By Susan Cavalcanti
The Theater program at PASB certainly has room for growth, and Ms. Patricia Aileen Murray has been hired precisely to help our school reach that potential. Ms. Pat, as she prefers to be called, is now the heading up Drama at PASB, leads one of the School Drama Clubs, and teaches Year 1 and 2 IB Theater SL, Grades 7-10 Drama and 10th grade English; however, her passion transcends her given tasks, and she will surely be an invaluable addition to our school.
Scoop: Hi Ms. Pat! Tell us a bit about where you’re from and who you are.
Ms. Pat: I’m Canadian, from Toronto, Ontario, Canada. This is my first year at an international school, and I’m having a great time!
Scoop: So tell us what your college major was and why you chose it.
Ms. Pat: So, my college major was Theater and Education at Queen’s University, and I chose to do it because Theater is my calling. I’ve been an actress and a singer since as far back as I can remember, and I decided at the age of 36 to get formal training in terms of being able to teach. I was going through a seperation, and I was afraid that being a singer and an actress might not give my kids the security they needed, as a single mom. So I thought, ok, I’ll continue in the arts and teach, and still be able to bring my kids to the dentist!
Scoop: How long have you been teaching?
Ms. Pat: My first year of teaching was 2001 when I built a Drama department at a downtown, inner city High School- Toronto District School. This is now my 17th year teaching; teaching in both in the private and public school system.
Scoop: How has it been, adapting to the school and Brazil? From teaching at an international school to your daily routine.
Ms. Pat: My daily routine has been good, except that my schedule at the school has changed a couple of times. I’m teaching High School and Middle School combined, so it’s very difficult to figure out where I need to be and when I’m supposed to be there. So that’s been a bit of a change. Plus, how many times I’ve had to go to the government for things that need to get done is... bizarre! I’ve had to leave my IB class with a sub with one day’s notice; but I guess that’s just the way it is. I love Brazil, I love where I live- I live in Barra- and I’m loving the energy at this school. I’m really, I’m loving it here.
Scoop: What was your singing and acting experience growing up?
Ms. Pat: I have always been involved. As a singer, my parents were both musicians, so as far a I can remember it was a musical household. Always singing, always performing. I remember being about four and my dad putting me up on the kitchen counter. He sang a note and just asked me to sing with him, and I sang a fourth [musical interval]. He was very excited and called my mom to tell her I apparently had relative pitch- when you just hear harmonies. I always thought it was something everyone just had, that it was natural, and only later in life I understood that some people had a lot of trouble hearing harmonies. I started private vocal lessons when I was in grade seven, and in terms of theater, I started going to private theater schools at around grade ten. I continued doing amateur theater for a very long time. Professional singing I started doing twenty-seven years ago...when I started getting paid...and professional theatre earlier than that. I can’t remember when. Earlier.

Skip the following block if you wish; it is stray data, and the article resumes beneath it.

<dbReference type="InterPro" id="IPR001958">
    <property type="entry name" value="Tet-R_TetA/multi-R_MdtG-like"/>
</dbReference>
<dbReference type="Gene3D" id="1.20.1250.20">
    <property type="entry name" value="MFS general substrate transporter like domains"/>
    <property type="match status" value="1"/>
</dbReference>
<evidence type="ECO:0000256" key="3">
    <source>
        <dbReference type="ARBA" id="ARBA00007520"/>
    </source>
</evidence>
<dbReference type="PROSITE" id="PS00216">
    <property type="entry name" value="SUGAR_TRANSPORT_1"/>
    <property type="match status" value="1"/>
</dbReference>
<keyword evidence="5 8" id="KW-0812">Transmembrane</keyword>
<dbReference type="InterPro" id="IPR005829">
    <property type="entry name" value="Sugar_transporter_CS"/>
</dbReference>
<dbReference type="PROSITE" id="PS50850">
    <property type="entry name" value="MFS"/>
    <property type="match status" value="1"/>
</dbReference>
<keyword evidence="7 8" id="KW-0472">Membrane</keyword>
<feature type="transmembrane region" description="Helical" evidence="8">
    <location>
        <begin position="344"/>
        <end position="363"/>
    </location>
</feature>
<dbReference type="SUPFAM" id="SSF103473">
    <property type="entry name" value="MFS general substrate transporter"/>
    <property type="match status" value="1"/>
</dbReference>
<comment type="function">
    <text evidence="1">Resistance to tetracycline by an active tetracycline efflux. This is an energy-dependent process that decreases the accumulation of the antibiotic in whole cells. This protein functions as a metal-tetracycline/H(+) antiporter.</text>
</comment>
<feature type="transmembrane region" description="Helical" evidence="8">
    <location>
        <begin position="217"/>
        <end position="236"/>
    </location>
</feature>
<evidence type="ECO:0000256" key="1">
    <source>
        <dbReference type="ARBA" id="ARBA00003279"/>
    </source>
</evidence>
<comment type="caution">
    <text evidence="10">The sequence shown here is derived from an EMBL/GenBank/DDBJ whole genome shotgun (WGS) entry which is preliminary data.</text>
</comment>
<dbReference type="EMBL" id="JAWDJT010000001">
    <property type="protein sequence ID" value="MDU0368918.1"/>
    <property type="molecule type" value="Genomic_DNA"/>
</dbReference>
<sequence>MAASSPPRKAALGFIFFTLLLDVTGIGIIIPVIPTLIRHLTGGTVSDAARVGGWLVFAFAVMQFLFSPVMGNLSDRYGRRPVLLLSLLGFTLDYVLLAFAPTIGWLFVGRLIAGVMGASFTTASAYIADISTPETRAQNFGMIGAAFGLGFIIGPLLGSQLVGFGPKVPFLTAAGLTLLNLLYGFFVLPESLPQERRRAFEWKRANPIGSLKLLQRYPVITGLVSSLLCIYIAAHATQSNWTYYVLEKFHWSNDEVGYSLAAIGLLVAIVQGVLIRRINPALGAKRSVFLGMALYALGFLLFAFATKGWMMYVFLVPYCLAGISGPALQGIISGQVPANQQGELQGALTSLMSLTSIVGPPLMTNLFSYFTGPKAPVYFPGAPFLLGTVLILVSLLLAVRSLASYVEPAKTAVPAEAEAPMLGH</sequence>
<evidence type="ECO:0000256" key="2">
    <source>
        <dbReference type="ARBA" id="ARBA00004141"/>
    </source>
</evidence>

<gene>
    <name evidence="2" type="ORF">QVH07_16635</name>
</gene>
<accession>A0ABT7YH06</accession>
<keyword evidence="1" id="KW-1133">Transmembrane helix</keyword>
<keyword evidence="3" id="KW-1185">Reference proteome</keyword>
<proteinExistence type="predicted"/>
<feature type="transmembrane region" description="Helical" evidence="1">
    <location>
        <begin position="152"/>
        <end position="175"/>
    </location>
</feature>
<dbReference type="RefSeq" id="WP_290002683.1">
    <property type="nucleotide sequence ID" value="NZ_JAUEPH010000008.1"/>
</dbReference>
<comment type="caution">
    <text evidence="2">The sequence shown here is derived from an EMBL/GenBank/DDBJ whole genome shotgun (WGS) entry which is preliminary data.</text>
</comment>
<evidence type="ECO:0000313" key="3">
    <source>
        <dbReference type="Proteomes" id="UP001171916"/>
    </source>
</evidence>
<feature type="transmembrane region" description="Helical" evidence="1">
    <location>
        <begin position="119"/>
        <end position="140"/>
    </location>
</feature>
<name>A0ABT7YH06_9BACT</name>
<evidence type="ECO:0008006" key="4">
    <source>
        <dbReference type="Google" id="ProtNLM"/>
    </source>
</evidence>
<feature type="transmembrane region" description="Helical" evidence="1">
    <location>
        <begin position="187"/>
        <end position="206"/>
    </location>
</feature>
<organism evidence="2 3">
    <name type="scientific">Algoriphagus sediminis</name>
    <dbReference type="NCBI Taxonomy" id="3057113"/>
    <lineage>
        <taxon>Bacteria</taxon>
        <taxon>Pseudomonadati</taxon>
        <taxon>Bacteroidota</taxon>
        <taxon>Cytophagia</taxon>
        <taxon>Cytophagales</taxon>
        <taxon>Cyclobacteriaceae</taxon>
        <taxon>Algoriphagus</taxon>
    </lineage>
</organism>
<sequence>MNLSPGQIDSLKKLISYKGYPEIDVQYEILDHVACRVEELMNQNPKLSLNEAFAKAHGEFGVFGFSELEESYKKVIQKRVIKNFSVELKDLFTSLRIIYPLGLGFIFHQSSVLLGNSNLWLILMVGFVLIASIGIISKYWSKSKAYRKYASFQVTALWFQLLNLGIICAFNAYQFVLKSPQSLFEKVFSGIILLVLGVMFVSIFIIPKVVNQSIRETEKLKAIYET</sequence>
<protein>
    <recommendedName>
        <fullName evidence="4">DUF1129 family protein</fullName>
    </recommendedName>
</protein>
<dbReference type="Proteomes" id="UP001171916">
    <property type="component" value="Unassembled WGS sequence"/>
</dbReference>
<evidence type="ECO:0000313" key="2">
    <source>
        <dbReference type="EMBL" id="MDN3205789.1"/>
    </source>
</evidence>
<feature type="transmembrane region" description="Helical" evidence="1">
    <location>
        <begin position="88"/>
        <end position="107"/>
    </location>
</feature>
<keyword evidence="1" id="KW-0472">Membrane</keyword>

Scoop: What was the most interesting theatrical production you have have been a part of?
Ms. Pat: Probably the most interesting show that I did was a musical version written by my prof of James Joyce’s Finnegans Wake. It is supposedly the toughest book to read, so my prof locked himself up in a cottage and wrote a musical. I played Kate the Washer Woman, where I had to use an Irish dialect on words that made no sense to begin with. We played at a big theater in Toronto called The Tarragon nine years ago.
Scoop: What are your plans for the drama department?
Ms. Pat: I was hired to build the program. I was told that the school has a large budget to build a big auditorium/sports centre and if I stay long enough I hope to be able to be involved in that design process. So, for this first year I decided to just do smaller things, but next year we are definitely going to push for a big production- I hope we get the rights for the show I want! But the long term plan is to make PASB internationally famous for its drama department.
Scoop: Anything else you’d like the school community to know?
Ms. Pat: Well, I think that most people think of drama class as requiring you to perform, and that’s not the reality. You can be in drama class and work on design, writing, and all the production aspect that without… Well, without them, the actors would look like idiots. One of the things we like to teach in Drama class is about the community and sense of trust above all else, so it’s really a valuable opportunity for anyone.
Scoop: Thank you! We look forward to receiving more news on the exciting performances and opportunities ahead.
Ms. Pat has great plans and seems to know the right steps to make the arts at PASB praise-worthy. This might be her first year teaching IB, but she is committed to mastering the requirements and getting all her students to receive the highest possible scores. If you haven’t yet, stop by her after-school Drama Club- Monday and Wednesday from 2:30 to 3:30- or take an experimental IB Theater class, and keep on checking the Scoop for more news, interviews, and reviews regarding the PASB Theater program.
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